On March 19, Monica arrived at a small airstrip in a remote part of Western Province, PNG. It was six years since she had been at the village of Suabi. People she knew crowded round, reaching to shake hands, to click fingers, to hug. The all-pervasive warnings about a need to maintain social distance had not reached here. Indeed, no news of Covid-19 had reached these people. The PNG government had acknowledged the pandemic but had not yet declared a state of emergency. No roads reached Suabi. For several years, people living there had been without radio contact that, once, had facilitated emergency medical evacuations. News to and from the outside was possible only by foot – four or five days to the nearest towns – or, most often, via mobile phone connections through an unreliable network. Facebook and WhatsApp – pervasive forms of communication in much of PNG – are inaccessible at Suabi.
As Monica struggled to explain why she would be staying for only one week, not the four originally planned, she talked of the new disease that was spreading through the world. A disease with uncertain cause, with no medicine known to prevent or cure it. She described what people elsewhere were doing to protect themselves, practices her village friends would be well advised to adopt. Don’t shake hands – which these people did constantly. Avoid large gatherings – including the market and church services which are primary ways through which information is communicated in a face-to-face world. Keep sick people in the house or, better still, care for them at bush houses – which was past practice, effectively quarantining people to hide them from the spirits that stalked them and made them sick.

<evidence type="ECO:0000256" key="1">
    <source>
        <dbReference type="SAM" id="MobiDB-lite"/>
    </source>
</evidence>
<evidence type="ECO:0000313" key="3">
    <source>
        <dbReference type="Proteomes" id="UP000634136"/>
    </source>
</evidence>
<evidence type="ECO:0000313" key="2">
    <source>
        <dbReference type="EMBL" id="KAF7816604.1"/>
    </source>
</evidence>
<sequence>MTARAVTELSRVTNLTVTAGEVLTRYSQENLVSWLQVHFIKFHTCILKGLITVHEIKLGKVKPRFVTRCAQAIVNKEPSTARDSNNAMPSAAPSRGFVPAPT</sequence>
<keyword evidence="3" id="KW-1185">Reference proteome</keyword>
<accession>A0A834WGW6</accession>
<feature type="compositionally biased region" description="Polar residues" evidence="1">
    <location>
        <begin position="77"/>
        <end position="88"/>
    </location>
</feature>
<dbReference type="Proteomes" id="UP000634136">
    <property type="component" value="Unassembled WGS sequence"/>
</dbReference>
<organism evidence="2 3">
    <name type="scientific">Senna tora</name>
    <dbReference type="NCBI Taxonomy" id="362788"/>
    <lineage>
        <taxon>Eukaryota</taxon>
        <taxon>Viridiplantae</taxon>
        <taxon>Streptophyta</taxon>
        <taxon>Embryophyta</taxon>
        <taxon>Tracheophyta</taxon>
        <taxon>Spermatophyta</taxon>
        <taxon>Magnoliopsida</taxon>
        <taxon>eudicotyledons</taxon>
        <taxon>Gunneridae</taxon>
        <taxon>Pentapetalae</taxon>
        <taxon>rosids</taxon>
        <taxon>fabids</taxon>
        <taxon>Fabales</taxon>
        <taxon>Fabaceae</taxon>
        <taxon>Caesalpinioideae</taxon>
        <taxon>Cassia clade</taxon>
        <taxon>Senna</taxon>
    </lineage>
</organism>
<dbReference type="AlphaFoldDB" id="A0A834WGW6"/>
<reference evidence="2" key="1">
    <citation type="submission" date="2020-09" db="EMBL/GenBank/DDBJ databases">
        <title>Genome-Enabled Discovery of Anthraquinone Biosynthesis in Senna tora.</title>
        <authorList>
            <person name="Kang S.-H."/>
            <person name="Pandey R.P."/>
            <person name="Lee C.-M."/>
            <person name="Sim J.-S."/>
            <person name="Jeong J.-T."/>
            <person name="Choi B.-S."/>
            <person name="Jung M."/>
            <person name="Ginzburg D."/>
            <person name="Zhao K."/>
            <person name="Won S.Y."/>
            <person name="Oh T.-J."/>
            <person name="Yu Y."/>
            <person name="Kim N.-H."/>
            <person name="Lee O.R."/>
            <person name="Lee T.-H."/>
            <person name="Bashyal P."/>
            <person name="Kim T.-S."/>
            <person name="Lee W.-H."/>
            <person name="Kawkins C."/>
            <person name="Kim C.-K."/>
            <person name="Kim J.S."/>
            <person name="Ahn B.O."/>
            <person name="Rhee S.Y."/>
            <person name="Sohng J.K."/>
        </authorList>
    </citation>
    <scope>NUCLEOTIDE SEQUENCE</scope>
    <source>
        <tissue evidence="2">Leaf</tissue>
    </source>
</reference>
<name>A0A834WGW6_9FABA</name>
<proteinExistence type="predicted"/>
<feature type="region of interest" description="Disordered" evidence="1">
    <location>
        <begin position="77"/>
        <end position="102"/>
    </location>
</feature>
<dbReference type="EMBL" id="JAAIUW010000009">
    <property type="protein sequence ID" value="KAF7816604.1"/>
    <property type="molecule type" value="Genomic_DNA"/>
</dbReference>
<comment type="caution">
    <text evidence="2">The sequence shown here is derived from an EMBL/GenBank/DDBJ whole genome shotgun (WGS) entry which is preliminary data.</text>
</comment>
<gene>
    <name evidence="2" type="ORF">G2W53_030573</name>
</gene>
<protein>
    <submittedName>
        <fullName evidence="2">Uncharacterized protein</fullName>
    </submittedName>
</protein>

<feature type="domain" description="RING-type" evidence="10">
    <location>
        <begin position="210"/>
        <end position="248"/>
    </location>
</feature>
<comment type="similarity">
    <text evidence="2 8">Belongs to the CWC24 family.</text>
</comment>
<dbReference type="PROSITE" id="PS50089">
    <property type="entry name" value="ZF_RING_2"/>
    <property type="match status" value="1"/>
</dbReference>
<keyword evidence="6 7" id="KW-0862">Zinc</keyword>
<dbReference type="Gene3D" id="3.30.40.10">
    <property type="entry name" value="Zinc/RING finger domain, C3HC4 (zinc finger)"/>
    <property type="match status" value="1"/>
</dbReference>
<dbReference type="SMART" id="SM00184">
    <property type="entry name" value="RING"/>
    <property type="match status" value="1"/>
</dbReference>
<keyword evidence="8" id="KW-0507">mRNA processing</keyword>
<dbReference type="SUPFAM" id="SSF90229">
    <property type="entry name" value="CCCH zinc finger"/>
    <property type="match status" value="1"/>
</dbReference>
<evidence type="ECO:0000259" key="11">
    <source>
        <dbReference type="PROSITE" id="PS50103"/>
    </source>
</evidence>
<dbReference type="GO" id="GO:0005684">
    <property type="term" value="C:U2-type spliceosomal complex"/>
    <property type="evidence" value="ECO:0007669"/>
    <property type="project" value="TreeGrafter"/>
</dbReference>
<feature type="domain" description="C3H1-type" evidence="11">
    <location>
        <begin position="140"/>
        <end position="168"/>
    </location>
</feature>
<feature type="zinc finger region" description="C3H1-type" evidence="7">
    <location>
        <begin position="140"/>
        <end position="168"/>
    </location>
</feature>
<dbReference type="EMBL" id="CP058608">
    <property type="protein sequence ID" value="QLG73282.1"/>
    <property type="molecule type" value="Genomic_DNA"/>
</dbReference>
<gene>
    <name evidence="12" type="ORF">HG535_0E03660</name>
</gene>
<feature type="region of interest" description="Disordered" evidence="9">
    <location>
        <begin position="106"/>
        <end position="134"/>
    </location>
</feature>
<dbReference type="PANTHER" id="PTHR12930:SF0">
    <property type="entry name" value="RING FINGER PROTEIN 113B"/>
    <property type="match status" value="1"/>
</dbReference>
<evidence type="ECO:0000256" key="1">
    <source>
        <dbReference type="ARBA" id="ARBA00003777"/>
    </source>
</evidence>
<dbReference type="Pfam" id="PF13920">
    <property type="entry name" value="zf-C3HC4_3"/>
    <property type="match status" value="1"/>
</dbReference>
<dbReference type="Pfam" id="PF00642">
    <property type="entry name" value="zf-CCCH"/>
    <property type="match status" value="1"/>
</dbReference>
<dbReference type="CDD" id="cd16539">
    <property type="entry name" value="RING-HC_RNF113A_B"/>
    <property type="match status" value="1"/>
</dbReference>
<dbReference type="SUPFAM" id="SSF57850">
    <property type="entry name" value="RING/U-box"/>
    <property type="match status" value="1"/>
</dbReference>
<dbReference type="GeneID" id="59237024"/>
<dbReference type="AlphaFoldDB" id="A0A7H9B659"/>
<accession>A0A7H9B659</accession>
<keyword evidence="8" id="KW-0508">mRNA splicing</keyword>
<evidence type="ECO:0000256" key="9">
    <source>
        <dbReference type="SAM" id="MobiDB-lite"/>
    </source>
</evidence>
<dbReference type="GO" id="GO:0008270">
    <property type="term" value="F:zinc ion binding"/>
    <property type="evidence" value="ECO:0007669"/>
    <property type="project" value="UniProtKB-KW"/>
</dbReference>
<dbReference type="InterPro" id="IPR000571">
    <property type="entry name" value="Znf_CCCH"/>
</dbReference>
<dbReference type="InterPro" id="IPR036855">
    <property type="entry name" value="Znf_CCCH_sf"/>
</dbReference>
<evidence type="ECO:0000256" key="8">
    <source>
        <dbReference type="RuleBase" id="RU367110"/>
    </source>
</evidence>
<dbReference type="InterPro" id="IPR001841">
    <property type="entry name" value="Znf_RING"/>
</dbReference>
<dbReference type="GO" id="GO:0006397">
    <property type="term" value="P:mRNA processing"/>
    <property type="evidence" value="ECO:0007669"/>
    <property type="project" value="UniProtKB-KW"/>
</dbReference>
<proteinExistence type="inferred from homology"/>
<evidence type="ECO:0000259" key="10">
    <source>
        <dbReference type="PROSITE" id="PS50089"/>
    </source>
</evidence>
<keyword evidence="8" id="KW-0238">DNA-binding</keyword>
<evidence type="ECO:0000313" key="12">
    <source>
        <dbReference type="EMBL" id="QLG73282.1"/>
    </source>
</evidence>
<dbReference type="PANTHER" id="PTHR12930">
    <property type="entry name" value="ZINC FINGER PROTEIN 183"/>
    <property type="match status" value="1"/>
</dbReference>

A day and a half later, with no advance notice to either local people or Monica, a small plane arrived, gave her 10 minutes to pack, and carried her away to Mougulu, a mission station 25 km to the southeast. Two things had happened while she was in the air, on her way to Suabi. Qantas announced that all international flights would be cancelled in four days’ time. And Mission Aviation Fellowship (MAF), who were to pick her up the following week, had a ‘landing overrun’ elsewhere in PNG. The pilot and three passengers survived but the plane was seriously damaged and the MAF fleet was grounded for a month. Monica’s means of exit from Suabi had vanished and her means of exit from PNG was in jeopardy.